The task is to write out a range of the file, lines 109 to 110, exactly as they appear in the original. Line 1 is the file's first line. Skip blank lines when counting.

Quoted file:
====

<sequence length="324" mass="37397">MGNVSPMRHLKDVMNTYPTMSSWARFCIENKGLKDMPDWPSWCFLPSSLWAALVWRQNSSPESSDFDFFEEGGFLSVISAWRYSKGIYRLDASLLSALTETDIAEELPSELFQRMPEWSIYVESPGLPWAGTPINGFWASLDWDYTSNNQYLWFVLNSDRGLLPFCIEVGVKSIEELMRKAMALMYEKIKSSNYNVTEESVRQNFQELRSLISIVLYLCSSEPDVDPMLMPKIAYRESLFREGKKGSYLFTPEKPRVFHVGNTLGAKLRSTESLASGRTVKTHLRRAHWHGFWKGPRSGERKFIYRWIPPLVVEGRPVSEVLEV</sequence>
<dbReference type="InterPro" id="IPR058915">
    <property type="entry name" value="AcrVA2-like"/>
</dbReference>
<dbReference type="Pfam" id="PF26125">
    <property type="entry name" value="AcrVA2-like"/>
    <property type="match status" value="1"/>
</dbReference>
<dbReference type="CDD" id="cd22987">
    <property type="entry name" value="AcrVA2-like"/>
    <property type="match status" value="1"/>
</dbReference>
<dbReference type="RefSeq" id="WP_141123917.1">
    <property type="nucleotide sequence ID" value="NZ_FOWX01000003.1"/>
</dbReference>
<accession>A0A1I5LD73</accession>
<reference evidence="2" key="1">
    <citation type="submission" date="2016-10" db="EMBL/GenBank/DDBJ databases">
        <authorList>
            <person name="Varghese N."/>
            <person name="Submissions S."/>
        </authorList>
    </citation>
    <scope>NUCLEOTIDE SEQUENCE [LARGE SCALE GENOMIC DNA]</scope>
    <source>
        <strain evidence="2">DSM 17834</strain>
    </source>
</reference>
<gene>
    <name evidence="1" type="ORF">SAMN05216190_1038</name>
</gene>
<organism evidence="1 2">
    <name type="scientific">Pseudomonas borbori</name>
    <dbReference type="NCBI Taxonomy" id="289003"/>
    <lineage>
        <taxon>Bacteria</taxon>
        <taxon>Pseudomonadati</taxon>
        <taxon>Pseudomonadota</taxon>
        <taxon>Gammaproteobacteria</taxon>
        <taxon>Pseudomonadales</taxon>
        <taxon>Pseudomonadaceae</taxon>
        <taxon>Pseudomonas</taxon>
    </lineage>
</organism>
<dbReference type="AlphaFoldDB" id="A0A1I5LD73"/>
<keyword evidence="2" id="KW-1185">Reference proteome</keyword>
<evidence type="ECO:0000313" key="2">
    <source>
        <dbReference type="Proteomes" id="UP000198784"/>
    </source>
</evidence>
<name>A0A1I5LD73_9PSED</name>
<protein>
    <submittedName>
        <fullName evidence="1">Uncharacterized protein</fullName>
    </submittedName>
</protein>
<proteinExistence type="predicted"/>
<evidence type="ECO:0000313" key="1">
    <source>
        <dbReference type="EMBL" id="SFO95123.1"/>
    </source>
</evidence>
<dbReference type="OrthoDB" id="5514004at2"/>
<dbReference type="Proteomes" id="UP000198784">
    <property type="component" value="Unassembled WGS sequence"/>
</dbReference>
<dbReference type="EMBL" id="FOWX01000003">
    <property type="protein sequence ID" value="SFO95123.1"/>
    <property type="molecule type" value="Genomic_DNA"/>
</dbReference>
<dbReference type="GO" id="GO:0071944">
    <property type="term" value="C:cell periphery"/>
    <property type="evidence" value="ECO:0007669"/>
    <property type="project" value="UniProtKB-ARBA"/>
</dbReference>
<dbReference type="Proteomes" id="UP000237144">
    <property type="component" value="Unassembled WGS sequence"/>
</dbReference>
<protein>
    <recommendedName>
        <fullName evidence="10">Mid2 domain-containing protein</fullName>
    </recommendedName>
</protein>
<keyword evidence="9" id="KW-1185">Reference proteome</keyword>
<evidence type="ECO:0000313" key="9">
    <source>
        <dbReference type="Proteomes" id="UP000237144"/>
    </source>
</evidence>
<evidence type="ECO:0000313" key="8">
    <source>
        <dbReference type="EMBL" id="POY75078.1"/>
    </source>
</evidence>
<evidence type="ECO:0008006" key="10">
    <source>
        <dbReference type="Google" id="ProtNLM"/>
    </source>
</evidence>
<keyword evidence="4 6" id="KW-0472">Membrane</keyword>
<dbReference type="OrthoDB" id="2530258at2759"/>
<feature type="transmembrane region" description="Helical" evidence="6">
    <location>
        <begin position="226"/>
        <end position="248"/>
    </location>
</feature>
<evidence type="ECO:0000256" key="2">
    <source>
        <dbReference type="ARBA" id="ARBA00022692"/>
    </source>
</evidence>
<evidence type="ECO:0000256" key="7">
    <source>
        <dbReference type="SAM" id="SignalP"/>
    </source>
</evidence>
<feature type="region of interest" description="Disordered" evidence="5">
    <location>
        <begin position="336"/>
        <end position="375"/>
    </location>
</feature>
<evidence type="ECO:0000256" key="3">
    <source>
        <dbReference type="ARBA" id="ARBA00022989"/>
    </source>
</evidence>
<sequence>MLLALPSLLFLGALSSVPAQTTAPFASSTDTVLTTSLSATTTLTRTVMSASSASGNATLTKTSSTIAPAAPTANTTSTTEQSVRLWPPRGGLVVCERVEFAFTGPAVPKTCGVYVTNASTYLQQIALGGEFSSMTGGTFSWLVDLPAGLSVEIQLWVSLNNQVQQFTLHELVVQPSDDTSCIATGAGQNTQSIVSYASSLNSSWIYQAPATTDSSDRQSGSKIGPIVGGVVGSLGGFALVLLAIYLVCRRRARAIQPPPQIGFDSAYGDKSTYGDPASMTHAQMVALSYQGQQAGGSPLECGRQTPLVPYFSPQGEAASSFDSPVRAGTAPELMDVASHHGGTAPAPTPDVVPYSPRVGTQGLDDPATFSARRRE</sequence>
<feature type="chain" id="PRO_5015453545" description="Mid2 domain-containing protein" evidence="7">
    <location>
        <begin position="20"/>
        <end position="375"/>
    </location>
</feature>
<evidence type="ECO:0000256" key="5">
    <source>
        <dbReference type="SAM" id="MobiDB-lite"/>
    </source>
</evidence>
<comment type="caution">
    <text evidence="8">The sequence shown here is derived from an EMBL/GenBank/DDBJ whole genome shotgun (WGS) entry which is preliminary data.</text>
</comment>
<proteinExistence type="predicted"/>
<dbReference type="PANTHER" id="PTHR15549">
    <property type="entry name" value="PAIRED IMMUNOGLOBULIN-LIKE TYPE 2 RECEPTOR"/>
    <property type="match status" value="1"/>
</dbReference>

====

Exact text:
<evidence type="ECO:0000256" key="2">
    <source>